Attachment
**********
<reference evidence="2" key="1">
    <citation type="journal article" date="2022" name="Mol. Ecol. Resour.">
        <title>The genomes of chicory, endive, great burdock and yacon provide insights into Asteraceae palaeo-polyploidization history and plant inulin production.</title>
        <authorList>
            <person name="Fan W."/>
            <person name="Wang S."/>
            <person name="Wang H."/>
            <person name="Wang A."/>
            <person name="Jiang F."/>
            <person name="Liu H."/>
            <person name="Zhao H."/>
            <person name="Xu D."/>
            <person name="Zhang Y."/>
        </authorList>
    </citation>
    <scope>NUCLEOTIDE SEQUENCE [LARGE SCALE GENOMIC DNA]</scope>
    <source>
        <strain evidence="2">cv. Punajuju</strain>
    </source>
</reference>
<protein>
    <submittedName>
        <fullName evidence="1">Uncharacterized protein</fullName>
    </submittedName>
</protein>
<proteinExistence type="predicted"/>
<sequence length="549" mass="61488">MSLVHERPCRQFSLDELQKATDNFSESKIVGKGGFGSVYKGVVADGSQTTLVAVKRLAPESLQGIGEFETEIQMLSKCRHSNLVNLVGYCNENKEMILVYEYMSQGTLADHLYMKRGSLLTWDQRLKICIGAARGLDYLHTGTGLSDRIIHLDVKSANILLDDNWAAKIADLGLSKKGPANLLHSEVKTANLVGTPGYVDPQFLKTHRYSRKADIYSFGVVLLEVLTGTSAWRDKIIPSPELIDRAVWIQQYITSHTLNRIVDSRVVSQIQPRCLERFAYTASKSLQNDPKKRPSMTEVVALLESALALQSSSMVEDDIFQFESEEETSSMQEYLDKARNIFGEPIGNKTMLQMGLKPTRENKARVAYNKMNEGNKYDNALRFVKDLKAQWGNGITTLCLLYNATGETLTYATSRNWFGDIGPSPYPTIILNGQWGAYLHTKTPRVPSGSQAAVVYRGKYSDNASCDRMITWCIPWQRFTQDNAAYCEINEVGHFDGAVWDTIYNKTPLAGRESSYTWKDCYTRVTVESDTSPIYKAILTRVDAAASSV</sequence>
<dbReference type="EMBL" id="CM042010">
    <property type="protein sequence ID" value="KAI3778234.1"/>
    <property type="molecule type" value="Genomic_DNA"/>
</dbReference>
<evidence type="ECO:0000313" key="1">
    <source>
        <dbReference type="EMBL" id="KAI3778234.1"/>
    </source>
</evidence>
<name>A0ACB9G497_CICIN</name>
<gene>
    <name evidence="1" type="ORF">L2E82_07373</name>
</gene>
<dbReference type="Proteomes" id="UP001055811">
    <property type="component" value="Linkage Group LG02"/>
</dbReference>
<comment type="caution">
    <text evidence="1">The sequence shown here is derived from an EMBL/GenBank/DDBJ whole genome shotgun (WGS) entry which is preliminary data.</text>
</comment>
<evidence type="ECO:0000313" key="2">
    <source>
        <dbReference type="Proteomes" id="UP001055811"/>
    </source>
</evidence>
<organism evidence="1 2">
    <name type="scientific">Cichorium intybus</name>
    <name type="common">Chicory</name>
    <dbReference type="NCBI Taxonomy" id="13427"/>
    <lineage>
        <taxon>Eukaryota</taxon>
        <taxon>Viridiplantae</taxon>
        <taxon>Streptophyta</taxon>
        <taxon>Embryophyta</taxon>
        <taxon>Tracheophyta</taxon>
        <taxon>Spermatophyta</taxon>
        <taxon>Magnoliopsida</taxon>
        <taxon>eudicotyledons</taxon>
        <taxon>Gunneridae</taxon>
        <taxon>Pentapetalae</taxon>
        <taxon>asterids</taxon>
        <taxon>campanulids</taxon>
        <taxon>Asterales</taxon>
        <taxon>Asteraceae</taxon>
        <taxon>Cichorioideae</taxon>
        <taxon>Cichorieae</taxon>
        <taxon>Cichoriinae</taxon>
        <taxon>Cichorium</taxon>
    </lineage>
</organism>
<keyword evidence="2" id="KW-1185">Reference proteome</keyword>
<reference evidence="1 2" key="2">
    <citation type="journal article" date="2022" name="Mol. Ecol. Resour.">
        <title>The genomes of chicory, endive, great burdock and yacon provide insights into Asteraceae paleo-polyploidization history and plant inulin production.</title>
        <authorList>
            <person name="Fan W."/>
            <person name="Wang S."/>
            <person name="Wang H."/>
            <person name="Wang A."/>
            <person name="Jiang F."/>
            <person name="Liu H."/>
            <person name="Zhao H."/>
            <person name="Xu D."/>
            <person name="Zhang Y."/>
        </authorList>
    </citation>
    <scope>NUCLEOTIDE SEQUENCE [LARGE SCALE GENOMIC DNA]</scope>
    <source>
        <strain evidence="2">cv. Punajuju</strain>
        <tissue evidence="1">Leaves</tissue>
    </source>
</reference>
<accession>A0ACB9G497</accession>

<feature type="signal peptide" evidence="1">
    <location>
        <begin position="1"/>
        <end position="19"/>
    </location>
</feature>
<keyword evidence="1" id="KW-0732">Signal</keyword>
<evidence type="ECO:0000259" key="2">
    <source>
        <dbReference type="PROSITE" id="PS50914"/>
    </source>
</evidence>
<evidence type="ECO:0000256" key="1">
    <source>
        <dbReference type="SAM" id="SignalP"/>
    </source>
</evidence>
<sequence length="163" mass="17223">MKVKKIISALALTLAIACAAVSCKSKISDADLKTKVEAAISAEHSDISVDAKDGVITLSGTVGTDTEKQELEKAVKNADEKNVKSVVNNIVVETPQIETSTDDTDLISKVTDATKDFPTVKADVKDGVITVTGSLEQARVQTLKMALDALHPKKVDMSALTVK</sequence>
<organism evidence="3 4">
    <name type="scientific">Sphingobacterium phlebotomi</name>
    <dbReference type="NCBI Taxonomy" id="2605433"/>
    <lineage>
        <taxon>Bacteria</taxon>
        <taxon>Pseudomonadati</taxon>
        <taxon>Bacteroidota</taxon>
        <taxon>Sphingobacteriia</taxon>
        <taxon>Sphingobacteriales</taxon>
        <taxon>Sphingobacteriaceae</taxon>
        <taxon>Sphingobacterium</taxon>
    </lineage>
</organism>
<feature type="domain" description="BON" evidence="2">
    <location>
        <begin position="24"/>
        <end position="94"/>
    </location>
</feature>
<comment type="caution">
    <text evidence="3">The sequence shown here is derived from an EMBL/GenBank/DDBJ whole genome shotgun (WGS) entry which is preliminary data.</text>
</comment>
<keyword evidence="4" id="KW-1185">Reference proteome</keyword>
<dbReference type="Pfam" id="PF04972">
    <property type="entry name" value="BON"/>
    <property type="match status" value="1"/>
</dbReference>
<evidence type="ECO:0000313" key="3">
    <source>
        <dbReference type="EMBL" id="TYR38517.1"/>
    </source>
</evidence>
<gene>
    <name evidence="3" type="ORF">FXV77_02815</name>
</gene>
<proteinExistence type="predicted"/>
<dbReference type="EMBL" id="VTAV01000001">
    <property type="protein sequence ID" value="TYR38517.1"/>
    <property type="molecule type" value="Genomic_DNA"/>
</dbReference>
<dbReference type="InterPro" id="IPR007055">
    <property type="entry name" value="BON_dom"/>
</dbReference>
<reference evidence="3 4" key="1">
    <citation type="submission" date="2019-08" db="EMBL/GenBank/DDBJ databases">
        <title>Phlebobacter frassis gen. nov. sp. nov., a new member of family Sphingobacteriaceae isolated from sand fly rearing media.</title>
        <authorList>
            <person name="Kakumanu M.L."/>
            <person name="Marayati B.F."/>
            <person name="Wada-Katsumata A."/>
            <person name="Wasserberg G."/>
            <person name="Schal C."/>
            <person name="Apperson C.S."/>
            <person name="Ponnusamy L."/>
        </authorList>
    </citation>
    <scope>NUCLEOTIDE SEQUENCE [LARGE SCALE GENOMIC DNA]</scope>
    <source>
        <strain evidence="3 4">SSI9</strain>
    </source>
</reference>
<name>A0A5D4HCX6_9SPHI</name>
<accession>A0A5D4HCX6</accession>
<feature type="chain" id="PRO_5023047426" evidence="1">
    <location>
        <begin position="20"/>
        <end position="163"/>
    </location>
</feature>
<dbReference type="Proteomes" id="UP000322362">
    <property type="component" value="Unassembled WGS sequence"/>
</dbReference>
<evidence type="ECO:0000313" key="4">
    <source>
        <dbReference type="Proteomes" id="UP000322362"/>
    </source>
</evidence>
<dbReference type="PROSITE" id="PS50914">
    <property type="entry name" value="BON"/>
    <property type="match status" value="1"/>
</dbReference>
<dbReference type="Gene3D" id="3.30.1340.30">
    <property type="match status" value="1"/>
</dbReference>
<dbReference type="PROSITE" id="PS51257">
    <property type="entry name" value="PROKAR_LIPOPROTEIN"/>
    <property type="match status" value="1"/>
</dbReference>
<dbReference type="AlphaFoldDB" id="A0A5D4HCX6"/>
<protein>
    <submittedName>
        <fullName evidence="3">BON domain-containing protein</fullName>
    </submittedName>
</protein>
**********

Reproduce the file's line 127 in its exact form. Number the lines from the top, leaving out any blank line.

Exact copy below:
        <taxon>Sphingobacteriaceae</taxon>